The Chinese company Landspace just notched a big milestone in its quest to develop a reusable rocket.
The Beijing-based startup launched and landed a test version of its Zhuque-3 rocket at the Jiuquan Satellite Launch Center in Inner Mongolia on Jan. 19.
The vehicle soared about 1,150 feet (350 meters) into the sky during the roughly 60-second flight, then came back down for a pinpoint landing within 7.9 feet (2.4 meters) of its target, according to Landspace, which declared the test mission “a complete success.”
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Zhuque-3 is a two-stage, stainless-steel rocket whose first stage will be reusable, like that of SpaceX’s workhorse Falcon 9.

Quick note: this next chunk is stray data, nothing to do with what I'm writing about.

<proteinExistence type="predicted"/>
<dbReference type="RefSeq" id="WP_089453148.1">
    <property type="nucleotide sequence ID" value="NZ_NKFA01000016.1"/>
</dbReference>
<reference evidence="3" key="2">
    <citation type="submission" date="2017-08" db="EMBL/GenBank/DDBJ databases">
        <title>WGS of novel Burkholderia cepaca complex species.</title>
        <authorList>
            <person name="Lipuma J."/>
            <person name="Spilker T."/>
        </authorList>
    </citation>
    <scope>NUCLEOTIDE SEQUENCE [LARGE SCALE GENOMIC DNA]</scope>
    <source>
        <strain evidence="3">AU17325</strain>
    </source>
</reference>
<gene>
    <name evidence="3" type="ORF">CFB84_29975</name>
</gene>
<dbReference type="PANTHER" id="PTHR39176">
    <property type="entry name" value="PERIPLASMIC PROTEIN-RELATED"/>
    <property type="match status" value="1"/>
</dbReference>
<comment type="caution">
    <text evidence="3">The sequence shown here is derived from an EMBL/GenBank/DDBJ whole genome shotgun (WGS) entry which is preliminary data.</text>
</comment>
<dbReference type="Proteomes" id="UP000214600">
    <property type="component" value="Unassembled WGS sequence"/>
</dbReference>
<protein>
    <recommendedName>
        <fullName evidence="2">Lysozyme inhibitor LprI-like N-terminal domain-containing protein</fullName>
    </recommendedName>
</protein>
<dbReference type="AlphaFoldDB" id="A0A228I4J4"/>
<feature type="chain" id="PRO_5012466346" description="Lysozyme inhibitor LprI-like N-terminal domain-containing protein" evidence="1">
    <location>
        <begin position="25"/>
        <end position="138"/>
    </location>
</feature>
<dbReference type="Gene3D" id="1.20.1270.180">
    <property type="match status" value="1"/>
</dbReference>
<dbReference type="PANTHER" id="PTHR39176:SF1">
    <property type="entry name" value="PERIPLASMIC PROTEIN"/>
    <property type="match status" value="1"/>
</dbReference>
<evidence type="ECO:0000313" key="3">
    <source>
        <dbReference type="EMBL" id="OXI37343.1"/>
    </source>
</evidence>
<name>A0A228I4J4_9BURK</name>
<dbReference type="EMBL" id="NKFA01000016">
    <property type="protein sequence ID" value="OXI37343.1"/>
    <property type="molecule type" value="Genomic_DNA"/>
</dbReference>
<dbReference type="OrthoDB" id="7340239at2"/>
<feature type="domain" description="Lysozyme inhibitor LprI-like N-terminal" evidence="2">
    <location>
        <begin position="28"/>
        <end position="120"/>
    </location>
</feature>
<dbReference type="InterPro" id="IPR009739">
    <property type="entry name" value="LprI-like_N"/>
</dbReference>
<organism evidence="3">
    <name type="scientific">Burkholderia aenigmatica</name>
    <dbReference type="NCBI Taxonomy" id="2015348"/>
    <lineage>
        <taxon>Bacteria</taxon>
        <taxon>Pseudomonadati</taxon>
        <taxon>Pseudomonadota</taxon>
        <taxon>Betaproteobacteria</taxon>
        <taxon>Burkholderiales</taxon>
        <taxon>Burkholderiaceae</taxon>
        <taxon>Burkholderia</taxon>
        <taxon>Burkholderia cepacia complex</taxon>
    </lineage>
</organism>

The Zhuque-3, which Landspace hopes to start flying in 2025, will stand about 250 feet (75 meters) tall and be capable of carrying up to 40,350 pounds (18,300 kilograms) to low Earth orbit (LEO) in reusable mode, according to SpaceNews.
The Falcon 9, for comparison, can haul about 50,265 pounds (22,800 kg) to LEO, according to its specifications page.
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Landspace — which also flies the expendable, and currently operational, Zhuque-2 rocket — isn’t the only Chinese outfit working to develop a reusable launch vehicle, as SpaceNews notes.
Others include the companies iSpace, Galactic Energy and Orienspace, as well as the state-owned China Aerospace Science and Technology Corp., whose many projects include a fully reusable version of its future Long March 9 heavy lifter.